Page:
When a participant stated that it was her conclusion that stop signs at crosswalks were safer than flashing lights, we were reminded by Owen that stop signs at each Ganges crosswalk would significantly-impede the flow of traffic and may not be supported by MoTI.
Andrew appreciated acknowledgement from a participant who lauded Emcon for the repaving of Cushion Lake Road. He was asked how decisions are made about repaving projects. He replied that he is in constant communications with his Salt Spring team and draws his priorities from their feedback (often based on stretches with increasing potholes) as well as usage statistics and school bus routes. When a participant related the high maintenance costs for our buses due, in her opinion, to rough roads, it was suggested that Andrew might want to also reach out to our local transit operators for their opinions about stretches of road most in need of work.
When asked if we could be helpful determining these priorities, Andrew replied that road work recommendations from the LCC could be very helpful. In light of the proposed affordable housing developments along Drake road, a participant suggested Andrew seriously-consider repaving Drake Road as a high priority for next year.
Andrew told us that about half of his budget (approximately $15 million per year for the entire Capital Regional District as well as the Emcon portion of the Cowichan Valley Regional District - Shawnigan Lake to Crofton) is allocated for unplanned expenditures, like snow removal, as one example. The other half is allocated to planned maintenance like culvert replacement and small repaving projects.
We learned that a team from of Lafrentz, (https://lafrentz.ca/), our painting contractor, came recently to thermoplastic (https://www.sciencedirect.com/topics/materials-science/thermoplastics) our crosswalks. Unfortunately, they left, unable to do it. They found that our crosswalks had been painted in the past, and they could not thermoplastic over this paint. Owen has hired another company to paint our crosswalks this season. Unfortunately, paint will have to be used, less long-lasting than thermoplastic.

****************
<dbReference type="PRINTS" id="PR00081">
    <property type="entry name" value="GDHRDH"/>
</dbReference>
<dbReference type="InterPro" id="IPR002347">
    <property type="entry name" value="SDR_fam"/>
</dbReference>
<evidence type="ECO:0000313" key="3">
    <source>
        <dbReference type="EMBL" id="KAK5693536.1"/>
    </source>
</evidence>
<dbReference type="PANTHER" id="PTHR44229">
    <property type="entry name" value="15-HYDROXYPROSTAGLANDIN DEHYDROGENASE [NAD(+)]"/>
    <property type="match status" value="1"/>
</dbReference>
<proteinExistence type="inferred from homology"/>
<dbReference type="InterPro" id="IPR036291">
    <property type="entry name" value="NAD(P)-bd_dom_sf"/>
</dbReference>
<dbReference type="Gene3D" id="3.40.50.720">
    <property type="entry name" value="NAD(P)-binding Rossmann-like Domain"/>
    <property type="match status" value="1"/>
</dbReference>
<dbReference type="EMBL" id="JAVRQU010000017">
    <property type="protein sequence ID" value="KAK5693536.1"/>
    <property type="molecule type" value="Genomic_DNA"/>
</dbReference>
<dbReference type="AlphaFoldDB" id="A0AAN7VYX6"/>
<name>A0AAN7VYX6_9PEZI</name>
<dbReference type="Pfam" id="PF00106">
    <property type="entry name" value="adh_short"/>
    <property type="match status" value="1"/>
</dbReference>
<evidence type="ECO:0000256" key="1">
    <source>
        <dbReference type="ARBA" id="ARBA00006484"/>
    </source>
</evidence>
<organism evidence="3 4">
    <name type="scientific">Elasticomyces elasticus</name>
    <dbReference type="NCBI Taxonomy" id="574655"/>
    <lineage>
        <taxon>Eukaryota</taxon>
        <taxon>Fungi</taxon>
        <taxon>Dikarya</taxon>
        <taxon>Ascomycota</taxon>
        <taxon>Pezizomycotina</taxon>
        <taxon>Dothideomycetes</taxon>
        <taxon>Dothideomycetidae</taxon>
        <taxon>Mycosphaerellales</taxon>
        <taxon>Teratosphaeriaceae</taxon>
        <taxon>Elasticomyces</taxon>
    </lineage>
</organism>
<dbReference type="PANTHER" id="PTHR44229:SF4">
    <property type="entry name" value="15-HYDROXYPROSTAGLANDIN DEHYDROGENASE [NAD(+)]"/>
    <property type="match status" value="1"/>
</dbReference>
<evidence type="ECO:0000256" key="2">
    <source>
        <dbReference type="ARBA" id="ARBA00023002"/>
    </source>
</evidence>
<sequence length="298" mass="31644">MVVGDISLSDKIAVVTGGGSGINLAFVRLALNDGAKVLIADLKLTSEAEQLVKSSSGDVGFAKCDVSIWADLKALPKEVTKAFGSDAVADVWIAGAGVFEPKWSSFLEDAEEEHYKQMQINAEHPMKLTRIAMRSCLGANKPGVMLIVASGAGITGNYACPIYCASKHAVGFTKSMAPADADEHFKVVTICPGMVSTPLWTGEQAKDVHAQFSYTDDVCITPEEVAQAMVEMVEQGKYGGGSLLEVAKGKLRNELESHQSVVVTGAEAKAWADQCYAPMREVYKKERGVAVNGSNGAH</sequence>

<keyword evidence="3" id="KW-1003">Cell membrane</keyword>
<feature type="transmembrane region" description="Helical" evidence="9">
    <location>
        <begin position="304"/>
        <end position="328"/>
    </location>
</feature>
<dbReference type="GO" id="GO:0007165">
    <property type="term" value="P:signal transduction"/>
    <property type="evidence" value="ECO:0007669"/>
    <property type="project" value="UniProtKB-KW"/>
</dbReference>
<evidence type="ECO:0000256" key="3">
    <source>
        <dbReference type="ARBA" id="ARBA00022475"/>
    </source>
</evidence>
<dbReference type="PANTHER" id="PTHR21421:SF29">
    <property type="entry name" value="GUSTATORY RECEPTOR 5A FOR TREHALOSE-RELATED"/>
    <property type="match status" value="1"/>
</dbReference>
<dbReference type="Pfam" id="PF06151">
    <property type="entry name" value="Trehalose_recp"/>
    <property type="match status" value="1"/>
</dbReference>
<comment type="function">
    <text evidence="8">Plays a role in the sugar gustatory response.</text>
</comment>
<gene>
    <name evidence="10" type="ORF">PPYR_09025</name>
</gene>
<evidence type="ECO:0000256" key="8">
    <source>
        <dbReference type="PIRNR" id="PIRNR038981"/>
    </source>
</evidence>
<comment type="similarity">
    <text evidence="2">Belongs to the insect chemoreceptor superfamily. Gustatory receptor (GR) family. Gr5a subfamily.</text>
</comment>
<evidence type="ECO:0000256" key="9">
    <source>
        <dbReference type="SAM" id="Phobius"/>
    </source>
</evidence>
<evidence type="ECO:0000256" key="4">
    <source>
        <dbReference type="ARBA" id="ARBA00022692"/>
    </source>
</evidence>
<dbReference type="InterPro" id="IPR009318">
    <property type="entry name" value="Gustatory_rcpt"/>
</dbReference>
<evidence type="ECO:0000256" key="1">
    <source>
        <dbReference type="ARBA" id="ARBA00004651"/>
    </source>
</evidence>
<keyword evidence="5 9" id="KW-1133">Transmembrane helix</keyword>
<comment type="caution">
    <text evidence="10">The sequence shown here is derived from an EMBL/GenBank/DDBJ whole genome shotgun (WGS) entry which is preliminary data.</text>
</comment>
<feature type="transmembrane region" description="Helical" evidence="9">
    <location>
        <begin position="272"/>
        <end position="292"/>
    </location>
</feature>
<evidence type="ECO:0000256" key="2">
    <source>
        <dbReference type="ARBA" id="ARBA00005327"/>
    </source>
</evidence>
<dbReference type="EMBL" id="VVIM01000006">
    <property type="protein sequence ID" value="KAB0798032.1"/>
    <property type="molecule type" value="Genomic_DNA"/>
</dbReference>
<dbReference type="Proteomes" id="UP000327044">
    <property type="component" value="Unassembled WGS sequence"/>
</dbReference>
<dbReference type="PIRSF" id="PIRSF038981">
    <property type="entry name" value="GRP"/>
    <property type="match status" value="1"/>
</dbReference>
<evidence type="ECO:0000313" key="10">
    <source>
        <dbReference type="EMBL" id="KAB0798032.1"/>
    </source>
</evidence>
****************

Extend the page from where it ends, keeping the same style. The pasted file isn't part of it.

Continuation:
We also learned that both the centre and fog lines of our major roads between ferry terminals as well as some others will be painted this season. As most know,, with the BC ban of oil -based paints, this line painting, though enthusiastically welcomed, will need to be done again in a season or so.
Seeking a longer-lasting demarkation of our centre lines, a participant asked about cat’s eyes (https://en.wikipedia.org/wiki/Cat's_eye_(road)). We learned that they are embedded glass and can only be placed in asphalt that is in good condition. And, while not extraordinarily-expensive ( just over $4), installation is expensive, requiring a machine from Vancouver Islands to install them. Micro-grooving, another option for longer lasting centre lines, also requires asphalt in good condition. While not appropriate for most of our roads, it was asked whether either cat’s eyes or micro-grooving could be considered for the Ganges Hill project. Stay tuned. . . .
Concerning sweeping, we learned that Emcon is only required to sweep our streets once a year. Andrew believes that it should be done more often and has gone to great lengths to try to sweep more frequently. A new sweeper has just been purchased for use on Vancouver Island. While it can be brought to Salt Spring, unfortunately, in addition to the transport, it costs about $300/hr to operate. (On Vancouver Island, on a wide open road in good condition, approximately 11 km can be done in an 8-hour shift.) While committed to try to sweep our streets more often, Andrew reminded us that it is a balance, and anything he spends over his required once-a-year sweeping must be taken from other also-pressing maintenance needs.
Owen and Andrew were asked how more funding could allocated for more frequent painting as well as to Emcon for road sweeping. A relatively small amount of money in the MoTI budget, it was this participant’s view that these expenditure are absolutely necessary for the safety of cyclists.
It was concluded getting additional funding for more frequent painting and sweeping requires us to advocate strongly with Minister Rob Fleming to fund these relatively-inexpensive investments to increase the safety of our cycling community.